PERMAnent Wellbeing in Times of Uncertainty / 5
At a time of unpredictability and change, RNCM Lecturer in Musician’s Health and Wellbeing Sara Ascenso explores how to maintain our mental health and wellbeing.
We are continuing our wellbeing series exploring the PERMA model of wellbeing developed by psychologist Martin Seligman, who suggests five wellbeing building blocks: Positive Emotions, Engagement, Relationships, Meaning and Accomplishment.
Today we focus on Meaning. In the context of this model, Meaning is closely linked with having purpose and a sense of belonging to something larger than the self. When assessing how musicians score across the five PERMA elements in recent research, the Meaning score stood out as extremely high, and the highest of all 5 (check out the study here)!
We are at a time where we might find ourselves experiencing more introspection and many of us sense an opportunity to think a little deeper about life. We’re trying to make sense of the current Covid-19 situation, to understand ourselves and to reflect on how this adversity is changing our lives and may impact the future. In other words, we are searching for meaning. With the noise of modern life, we might not often get the chance to stop and consider what is truly important for us, so this is indeed a precious opportunity.
The Golden Glue
When looking at challenging times, wellbeing studies often explore the concept of resilience. This refers to positive adaptation to adversity. Results show that most of us will experience resilience in distressful times. However, there is a fascinating line of research highlighting how, very often, we go beyond just being resilient and ‘bouncing back’. We end up growing and reaching levels of psychological functioning that are higher than before. This has been called post-traumatic growth. The figures vary across studies, but anywhere from one half to two-thirds of people who go through severely stressful events report that the crisis has led them to grow. We see this with groups who survive natural disasters, severe illnesses, terror attacks (for example, some fascinating results following 9/11), and we are already also starting to see this in the context of the current pandemic. People mention growing in different ways: a greater appreciation of life, strengthening of relationships, increased compassion and altruism, identification of new possibilities, new goals or a new purpose in life, greater awareness and use of personal strengths, spiritual development and creative expression.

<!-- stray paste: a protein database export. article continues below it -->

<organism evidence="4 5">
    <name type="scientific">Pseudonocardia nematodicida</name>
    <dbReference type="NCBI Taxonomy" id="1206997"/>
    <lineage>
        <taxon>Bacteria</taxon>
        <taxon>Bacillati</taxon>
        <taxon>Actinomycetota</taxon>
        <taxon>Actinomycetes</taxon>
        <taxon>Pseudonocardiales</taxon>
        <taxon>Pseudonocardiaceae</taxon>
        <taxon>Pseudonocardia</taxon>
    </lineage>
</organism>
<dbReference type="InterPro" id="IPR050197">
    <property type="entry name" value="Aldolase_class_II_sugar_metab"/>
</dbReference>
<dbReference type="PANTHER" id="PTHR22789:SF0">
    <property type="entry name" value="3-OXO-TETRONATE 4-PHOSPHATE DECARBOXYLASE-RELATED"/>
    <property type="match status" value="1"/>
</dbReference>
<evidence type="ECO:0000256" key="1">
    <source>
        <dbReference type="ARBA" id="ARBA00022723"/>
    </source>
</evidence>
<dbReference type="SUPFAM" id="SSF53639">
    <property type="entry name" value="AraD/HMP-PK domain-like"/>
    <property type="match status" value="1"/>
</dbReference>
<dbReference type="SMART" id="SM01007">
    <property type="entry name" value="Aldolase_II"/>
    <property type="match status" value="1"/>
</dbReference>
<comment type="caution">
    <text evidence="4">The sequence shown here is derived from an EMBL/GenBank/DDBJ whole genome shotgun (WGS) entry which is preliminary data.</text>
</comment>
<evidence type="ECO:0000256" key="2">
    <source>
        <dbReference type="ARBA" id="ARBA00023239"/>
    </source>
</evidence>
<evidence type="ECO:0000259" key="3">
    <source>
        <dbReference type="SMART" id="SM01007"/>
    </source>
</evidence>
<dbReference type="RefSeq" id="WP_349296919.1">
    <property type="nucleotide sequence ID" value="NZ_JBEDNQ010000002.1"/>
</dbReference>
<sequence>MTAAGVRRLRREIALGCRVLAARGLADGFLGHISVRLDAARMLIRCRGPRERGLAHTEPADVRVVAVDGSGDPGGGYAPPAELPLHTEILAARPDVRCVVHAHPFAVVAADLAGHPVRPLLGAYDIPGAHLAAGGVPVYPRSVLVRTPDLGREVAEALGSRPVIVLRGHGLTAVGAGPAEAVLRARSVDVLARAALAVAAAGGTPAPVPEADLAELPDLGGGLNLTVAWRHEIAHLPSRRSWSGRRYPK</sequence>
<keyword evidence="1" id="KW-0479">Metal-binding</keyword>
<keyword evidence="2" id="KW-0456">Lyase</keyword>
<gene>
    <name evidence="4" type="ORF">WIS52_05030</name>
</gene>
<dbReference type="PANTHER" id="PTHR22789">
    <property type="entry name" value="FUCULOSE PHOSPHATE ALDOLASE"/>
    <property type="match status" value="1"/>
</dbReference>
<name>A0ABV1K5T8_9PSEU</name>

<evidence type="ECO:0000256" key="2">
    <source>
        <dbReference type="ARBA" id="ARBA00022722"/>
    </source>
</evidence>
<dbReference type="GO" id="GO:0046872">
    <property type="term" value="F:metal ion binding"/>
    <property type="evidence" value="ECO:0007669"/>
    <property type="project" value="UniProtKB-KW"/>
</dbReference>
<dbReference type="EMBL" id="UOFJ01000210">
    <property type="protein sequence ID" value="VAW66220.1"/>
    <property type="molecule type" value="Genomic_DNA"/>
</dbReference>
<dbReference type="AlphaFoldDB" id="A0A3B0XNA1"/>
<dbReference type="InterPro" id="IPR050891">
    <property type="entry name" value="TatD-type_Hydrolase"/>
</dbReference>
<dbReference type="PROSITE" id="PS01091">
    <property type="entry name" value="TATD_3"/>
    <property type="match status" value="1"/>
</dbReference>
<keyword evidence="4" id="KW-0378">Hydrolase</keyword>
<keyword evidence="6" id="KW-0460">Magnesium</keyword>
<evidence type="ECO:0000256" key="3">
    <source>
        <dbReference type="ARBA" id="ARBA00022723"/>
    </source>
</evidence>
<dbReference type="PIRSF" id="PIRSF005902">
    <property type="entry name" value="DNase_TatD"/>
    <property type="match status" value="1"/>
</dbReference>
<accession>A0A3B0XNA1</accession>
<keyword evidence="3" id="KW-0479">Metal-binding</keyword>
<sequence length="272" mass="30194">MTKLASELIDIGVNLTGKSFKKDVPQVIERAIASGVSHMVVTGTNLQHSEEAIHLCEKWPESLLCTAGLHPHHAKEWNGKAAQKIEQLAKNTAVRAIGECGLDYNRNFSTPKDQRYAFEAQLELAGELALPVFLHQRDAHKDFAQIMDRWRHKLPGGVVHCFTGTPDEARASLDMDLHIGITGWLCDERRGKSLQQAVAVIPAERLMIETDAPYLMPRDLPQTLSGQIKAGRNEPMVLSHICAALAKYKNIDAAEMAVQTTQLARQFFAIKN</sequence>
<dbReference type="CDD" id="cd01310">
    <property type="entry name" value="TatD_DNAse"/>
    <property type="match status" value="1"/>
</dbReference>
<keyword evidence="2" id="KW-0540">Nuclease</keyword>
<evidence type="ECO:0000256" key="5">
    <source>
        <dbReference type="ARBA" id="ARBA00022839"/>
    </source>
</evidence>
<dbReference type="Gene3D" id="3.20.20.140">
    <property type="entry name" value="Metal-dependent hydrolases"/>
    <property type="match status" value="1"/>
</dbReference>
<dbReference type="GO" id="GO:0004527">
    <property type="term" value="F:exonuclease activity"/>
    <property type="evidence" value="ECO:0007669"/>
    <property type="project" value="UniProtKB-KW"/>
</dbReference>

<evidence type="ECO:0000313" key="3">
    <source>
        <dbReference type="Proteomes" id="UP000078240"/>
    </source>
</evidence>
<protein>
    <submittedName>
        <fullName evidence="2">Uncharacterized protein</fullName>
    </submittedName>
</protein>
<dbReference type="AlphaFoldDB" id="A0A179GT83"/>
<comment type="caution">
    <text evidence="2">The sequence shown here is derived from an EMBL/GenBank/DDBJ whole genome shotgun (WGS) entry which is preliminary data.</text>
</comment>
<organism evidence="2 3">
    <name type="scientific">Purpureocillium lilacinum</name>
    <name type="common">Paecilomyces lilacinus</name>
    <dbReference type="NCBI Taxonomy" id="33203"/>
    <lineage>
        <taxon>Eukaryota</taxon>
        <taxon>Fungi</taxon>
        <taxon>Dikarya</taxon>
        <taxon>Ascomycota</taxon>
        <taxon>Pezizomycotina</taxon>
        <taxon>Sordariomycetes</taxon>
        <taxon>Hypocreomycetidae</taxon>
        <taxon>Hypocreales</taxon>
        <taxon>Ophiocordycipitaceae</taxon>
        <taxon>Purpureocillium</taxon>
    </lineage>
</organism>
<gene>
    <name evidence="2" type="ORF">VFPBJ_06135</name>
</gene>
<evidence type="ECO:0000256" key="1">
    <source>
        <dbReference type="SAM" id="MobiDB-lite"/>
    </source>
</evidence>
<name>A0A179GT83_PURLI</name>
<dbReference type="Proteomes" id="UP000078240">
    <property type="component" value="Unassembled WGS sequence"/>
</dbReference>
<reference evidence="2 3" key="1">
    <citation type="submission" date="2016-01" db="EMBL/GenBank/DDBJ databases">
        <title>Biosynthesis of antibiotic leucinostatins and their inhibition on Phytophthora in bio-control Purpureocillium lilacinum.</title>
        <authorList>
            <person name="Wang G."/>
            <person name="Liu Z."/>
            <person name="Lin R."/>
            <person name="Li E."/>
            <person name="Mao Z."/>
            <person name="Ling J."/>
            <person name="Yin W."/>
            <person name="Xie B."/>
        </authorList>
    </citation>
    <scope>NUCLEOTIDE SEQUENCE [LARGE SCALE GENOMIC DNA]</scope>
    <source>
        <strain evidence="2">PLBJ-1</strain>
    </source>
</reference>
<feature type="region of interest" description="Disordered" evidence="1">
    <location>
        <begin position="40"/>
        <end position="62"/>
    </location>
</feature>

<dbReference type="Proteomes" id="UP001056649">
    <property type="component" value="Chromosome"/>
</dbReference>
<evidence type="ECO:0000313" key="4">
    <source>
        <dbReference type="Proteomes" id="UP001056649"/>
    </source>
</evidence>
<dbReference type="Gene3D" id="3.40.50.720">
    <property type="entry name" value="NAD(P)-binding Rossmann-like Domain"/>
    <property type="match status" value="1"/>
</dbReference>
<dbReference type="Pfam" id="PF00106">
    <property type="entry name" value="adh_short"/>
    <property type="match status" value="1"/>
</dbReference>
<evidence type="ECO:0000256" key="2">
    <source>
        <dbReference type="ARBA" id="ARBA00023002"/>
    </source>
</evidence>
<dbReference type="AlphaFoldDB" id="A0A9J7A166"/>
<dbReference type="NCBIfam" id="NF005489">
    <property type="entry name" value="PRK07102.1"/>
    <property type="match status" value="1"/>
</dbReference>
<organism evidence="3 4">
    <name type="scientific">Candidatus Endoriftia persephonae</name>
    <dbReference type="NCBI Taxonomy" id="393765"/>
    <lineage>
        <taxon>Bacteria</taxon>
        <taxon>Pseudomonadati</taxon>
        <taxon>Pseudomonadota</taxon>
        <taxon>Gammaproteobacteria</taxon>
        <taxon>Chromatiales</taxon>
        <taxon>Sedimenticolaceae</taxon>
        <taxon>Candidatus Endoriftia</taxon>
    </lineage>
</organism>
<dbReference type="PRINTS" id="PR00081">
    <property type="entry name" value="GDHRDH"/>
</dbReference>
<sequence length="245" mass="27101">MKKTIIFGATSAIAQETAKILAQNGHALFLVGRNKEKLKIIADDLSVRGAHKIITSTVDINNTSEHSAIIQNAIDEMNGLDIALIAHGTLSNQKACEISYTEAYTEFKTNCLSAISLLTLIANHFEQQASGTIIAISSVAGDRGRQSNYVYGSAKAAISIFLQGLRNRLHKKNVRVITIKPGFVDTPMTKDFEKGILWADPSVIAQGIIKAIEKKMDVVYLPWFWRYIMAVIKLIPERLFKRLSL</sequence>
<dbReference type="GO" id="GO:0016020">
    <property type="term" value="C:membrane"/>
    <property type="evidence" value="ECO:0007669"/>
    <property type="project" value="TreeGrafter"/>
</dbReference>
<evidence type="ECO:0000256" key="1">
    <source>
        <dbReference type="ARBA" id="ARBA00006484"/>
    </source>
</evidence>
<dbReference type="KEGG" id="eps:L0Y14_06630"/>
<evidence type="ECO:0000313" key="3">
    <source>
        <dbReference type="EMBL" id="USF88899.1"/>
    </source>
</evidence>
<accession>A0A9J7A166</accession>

This is somewhat similar to what happens in the Japanese art of Kintsugi (‘golden joinery’), also known as Kintsukuroi (‘golden repair’). You might have come across these pieces. Kintsugi is the process of repairing damaged pottery by mending the broken areas with a special glue, usually dusted with powdered gold, silver or platinum. The idea is to treat breakage as part of the history of an object and rather than hiding the cracks, transform them to enhance the object’s beauty. The parts are skilfully joined back together, strengthened, resulting in a new piece that is more valuable than the original one. I’ve seen a few of these and they are incredible (and quite expensive too)!